We also find no merit to Mr. Davis argument of ineffective assistance of counsel relating to La.C.Cr.P. art. 778. Pursuant to Article 778, in a judge trial, the court “shall enter a judgment of acquittal” on the offense charged “on its own motion or that of defendant, after the close of the state's evidence or of all the evidence, if the evidence is insufficient to sustain a conviction.”
Our reading of the law is that when the state filed a bill of information charging Mr. Davis with domestic abuse battery involving strangulation, they simultaneously charged him with any and all lesser included offenses pursuant to La.C.Cr.P. art. 815. We find no requirement in the law that the state must state in a bill of information or indictment each lesser possible included offense under La.C.Cr.P. arts. 814 or 815 or must set forth each lesser included offense in a separate count. Thus, when Article 778 speaks to “one or more of the offenses charged,” it is simultaneously referring not only to the greater offense but also all lesser offenses.21
A motion for judgment of acquittal, pursuant to La.C.Cr.P. art. 778, is properly overruled if the state has produced sufficient evidence to support “each element of the crime charged.” State v. Nogess, 98–0670, pp. 7–8 (La.App. 4 Cir. 3/3/99), 729 So.2d 132, 136; State v. Henderson, 95–0267, p. 9 (La.App. 4 Cir. 4/3/96), 672 So.2d 1085, 1091, citing State v. Griffon, 448 So.2d 1287, 1293 (La.1984). The denial of such motion is reversible on appeal only if no evidence of an essential element of the crime is present. Nogess, 98–0670, p. 8, 729 So.2d at 136; Henderson, 95–0267, pp. 8–9, 672 So.2d at 1091, citing State v. Price, 454 So.2d 377, 378 (La.App. 4th Cir.1984).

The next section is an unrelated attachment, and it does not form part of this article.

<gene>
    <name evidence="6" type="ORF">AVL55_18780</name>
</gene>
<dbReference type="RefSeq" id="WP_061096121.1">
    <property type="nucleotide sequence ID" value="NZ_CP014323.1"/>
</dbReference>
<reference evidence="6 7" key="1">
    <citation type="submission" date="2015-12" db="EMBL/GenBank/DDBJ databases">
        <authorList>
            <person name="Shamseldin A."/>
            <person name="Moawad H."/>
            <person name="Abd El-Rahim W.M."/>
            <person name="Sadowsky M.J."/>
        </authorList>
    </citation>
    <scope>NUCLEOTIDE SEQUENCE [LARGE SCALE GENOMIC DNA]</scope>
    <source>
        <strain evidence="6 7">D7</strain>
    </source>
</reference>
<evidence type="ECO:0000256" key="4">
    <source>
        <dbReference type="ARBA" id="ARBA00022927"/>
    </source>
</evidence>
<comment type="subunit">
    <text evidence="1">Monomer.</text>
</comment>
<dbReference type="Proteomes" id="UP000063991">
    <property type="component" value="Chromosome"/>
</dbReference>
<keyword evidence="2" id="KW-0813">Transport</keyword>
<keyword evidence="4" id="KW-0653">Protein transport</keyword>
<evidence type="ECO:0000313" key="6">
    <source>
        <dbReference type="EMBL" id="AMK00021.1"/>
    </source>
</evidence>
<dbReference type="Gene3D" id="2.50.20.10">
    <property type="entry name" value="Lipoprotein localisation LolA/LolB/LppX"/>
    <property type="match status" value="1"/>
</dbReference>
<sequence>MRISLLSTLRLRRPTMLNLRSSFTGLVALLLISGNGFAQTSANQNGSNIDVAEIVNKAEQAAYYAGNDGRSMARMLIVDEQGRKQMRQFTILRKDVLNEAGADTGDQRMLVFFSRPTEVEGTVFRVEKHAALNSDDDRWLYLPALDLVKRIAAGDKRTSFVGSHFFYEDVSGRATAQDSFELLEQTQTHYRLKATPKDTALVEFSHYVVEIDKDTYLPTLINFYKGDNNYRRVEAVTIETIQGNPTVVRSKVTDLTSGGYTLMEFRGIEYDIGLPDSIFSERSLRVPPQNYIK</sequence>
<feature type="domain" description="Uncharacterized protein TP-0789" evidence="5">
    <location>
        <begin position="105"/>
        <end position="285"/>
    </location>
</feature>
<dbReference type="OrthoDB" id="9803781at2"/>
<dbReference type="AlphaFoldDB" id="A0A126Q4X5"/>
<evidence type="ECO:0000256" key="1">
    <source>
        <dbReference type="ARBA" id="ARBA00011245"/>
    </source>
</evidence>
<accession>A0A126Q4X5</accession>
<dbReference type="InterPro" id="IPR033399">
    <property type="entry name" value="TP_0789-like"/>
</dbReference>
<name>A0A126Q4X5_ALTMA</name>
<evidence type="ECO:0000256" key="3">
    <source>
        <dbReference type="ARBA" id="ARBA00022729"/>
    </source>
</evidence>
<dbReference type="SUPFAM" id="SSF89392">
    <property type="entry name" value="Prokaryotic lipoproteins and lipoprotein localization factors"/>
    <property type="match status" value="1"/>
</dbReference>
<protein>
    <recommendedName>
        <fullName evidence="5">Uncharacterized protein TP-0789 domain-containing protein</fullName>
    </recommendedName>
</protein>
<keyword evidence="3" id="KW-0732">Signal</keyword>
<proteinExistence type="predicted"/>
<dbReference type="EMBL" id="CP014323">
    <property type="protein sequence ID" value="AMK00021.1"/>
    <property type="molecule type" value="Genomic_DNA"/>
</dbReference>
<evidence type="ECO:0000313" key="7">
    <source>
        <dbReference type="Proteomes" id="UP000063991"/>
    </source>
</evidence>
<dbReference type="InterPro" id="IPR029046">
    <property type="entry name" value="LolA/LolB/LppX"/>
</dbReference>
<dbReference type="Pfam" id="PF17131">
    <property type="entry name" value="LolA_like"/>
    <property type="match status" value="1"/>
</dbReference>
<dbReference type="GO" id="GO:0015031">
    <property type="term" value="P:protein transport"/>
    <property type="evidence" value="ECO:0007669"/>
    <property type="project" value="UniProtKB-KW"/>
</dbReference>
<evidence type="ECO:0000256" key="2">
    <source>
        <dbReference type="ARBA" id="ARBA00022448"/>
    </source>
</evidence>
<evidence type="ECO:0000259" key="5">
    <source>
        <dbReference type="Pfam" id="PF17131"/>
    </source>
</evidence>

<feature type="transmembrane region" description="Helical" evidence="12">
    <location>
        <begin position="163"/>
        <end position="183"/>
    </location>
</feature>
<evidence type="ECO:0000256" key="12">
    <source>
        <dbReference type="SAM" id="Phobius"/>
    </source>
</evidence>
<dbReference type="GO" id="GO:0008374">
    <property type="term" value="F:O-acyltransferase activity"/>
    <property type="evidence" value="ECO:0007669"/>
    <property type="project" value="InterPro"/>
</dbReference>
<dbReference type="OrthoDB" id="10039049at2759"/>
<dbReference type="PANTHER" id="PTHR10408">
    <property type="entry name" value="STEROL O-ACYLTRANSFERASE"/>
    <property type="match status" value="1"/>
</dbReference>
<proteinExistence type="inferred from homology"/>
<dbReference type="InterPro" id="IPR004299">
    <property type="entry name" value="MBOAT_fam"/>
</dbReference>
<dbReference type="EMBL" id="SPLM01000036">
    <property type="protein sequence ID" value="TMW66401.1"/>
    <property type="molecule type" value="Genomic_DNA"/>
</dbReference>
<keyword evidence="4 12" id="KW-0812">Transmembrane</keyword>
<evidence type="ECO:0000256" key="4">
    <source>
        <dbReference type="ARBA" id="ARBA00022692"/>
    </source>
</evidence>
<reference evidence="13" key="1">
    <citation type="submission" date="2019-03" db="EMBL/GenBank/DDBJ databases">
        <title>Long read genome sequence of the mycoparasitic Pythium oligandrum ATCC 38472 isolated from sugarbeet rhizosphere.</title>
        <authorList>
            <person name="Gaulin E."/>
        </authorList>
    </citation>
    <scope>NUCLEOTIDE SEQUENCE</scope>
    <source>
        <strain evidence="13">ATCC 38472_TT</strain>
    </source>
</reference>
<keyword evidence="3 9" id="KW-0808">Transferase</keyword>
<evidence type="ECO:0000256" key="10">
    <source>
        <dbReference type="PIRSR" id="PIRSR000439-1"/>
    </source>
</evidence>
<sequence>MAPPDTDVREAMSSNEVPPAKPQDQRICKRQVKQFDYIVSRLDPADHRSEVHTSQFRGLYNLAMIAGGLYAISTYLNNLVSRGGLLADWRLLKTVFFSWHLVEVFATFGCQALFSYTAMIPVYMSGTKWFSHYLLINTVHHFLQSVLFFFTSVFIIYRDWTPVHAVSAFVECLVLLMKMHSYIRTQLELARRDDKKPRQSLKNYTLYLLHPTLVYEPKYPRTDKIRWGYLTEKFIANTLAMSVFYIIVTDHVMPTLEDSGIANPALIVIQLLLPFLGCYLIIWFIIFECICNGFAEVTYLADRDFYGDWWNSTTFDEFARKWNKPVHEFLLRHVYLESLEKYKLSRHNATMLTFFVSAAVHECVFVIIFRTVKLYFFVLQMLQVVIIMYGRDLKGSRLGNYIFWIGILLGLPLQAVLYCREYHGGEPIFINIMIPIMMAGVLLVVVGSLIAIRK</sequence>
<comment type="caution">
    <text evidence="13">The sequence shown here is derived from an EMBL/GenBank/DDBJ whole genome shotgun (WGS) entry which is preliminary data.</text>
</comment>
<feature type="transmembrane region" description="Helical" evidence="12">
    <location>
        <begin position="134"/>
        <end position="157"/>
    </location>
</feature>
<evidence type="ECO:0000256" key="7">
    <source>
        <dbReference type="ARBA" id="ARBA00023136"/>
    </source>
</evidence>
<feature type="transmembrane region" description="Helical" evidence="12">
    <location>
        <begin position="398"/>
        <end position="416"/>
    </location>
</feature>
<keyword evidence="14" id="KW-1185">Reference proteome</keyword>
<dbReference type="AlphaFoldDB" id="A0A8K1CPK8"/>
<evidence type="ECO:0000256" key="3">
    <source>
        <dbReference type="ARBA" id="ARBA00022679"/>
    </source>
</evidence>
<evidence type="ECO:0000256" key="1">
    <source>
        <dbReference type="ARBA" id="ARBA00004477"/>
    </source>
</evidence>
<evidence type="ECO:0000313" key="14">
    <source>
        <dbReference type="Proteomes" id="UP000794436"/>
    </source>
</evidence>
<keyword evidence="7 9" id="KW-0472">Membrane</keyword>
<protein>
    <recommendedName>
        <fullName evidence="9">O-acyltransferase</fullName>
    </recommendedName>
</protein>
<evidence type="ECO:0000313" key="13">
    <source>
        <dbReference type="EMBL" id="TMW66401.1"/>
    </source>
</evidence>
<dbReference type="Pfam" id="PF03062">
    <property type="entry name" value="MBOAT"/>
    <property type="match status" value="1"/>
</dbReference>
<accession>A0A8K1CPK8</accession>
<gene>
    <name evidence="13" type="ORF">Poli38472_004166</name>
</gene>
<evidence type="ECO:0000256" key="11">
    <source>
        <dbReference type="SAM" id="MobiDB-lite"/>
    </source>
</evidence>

Mr. Davis would have been entitled to a judgment of acquittal only of the crimes of domestic abuse battery involving strangulation and domestic abuse battery pursuant to La.C.Cr.P. art. 778 had he (1) refrained from cross-examining Ms. Leonard, which (the record reflects) would have resulted at the close of the state's evidence; or (2) then moved for a judgment of acquittal. He could not, however, been acquitted on the lesser and included offense of simple battery.
We acknowledge that La.C.Cr.P. art. 778 is silent with respect to the situation where the judge in a bench trial, in lieu of rendering a judgment of acquittal, must render a judgment of guilty of a lesser included responsive offense. See La. R.S. 14:34 (defining battery) and La. R.S. 14:35 (defining simple battery).22 Contrast the motion for judgment of acquittal in a judge trial pursuant to La.C.Cr.P. art. 778 with the motion for post-verdict judgment of acquittal in a jury trial pursuant to La. C . Cr.P. art. 821.23 The latter article expressly provides that if the trial or the appellate court finds that the evidence, viewed in a light most favorable to the state, “supports only a conviction of a lesser included responsive offense, the court, in lieu of granting a post-verdict judgment of acquittal, may modify the verdict and render a judgment of conviction on the lesser included responsive offense.” La.C.Cr.P. art. 821 E.